•  134
    Recanati on Communication of First‐person Thoughts
    Thought: A Journal of Philosophy 1 (3): 210-218. 2012.
    In this paper, I will provide a counterexample to Recanati's account of first-person communication (1995, 2010, 2012). In particular, I will show that Recanati's constraints are not sufficient for the success of first-person communication. My argument against Recanati's account is parallel to Recanati's argument against neo-Russellian accounts, and shows that the same problem resurfaces even in the presence of linguistically encoded mode of presentation in a neo-Fregean framework of mental files…Read more
  •  34
    In defense of the unification argument for predicativism
    Linguistics and Philosophy 41 (5): 557-576. 2018.
    The unification argument, usually regarded as the main argument for predicativism about proper names, has recently been attacked by Robin Jeshion. According to Jeshion, the unification argument is based on the assumption of the literality of predicative uses of proper names in statements such as “There is one Alfred in Princeton.” In such a use, a proper name ‘N’ is used predicatively to denote those, and only those, objects called N. As Jeshion argues, however, there are many other examples in …Read more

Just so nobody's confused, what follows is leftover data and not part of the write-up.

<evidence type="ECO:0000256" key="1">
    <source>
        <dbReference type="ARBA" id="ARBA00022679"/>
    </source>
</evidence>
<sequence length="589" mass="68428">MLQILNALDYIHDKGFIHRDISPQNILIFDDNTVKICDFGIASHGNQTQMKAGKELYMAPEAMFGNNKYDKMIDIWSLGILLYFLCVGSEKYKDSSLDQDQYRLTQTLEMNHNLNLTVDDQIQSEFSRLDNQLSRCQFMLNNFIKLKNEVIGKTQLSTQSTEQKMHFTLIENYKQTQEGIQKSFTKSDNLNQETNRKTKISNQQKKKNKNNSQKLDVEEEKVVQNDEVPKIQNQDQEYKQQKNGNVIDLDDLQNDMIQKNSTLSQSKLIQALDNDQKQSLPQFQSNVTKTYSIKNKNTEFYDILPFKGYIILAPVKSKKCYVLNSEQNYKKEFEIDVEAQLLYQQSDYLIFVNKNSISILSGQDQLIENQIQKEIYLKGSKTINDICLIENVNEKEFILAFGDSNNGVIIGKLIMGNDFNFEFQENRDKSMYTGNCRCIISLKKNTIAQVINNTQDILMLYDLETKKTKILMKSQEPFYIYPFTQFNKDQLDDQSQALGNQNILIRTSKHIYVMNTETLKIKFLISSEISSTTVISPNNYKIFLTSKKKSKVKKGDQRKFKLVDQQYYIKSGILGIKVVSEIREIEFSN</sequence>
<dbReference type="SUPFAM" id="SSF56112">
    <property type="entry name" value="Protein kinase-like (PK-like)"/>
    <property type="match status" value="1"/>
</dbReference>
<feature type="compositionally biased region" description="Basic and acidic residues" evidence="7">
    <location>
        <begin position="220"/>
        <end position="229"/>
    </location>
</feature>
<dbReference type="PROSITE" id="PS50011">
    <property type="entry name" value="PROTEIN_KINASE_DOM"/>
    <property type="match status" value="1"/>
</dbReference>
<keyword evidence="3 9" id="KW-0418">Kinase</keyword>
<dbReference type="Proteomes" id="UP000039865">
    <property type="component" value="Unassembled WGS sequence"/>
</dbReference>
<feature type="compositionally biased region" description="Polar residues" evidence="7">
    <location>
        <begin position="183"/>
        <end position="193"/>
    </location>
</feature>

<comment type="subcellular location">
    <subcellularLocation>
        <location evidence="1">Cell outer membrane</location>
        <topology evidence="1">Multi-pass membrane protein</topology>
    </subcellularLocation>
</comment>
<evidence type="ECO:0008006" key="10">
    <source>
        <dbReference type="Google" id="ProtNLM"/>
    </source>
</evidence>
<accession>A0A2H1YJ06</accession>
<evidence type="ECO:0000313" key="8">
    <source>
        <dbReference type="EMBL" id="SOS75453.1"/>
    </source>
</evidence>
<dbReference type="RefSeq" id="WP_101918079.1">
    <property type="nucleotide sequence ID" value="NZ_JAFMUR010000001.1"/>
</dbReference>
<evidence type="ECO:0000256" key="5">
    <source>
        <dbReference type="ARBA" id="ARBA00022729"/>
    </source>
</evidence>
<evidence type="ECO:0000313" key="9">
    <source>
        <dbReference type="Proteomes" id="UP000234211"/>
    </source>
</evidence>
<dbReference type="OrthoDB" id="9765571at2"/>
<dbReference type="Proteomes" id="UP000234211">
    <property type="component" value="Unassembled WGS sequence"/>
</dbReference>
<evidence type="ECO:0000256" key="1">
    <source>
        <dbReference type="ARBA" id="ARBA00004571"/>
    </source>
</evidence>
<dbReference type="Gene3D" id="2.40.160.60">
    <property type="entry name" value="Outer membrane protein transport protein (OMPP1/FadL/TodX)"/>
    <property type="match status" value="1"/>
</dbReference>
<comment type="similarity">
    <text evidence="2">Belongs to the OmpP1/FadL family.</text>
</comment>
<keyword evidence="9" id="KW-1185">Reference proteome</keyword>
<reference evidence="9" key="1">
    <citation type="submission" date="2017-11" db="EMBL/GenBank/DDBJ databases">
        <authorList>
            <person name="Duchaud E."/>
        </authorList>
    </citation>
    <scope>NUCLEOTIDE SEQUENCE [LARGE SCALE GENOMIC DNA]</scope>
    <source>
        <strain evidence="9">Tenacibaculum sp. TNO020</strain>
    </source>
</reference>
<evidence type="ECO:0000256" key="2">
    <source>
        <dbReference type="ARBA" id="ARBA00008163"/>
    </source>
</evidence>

•  15
    Against Kripke on Unrestricted Exportation
    Dialogue 1-12. forthcoming.
    ABSTRACT: This paper defends the doctrine of Unrestricted Exportation (UE) against Saul Kripke’s attack on it. According to UE, the exportation step from the de dicto belief report, S believes that α is F, together with the premise that α exists, to the de re report, S believes of α that it is F, is valid. By presenting an alleged counterexample, Kripke tries to show that UE has much more implausible consequences than its advocates would accept. By going through the details of Kripke’s scenario,…Read more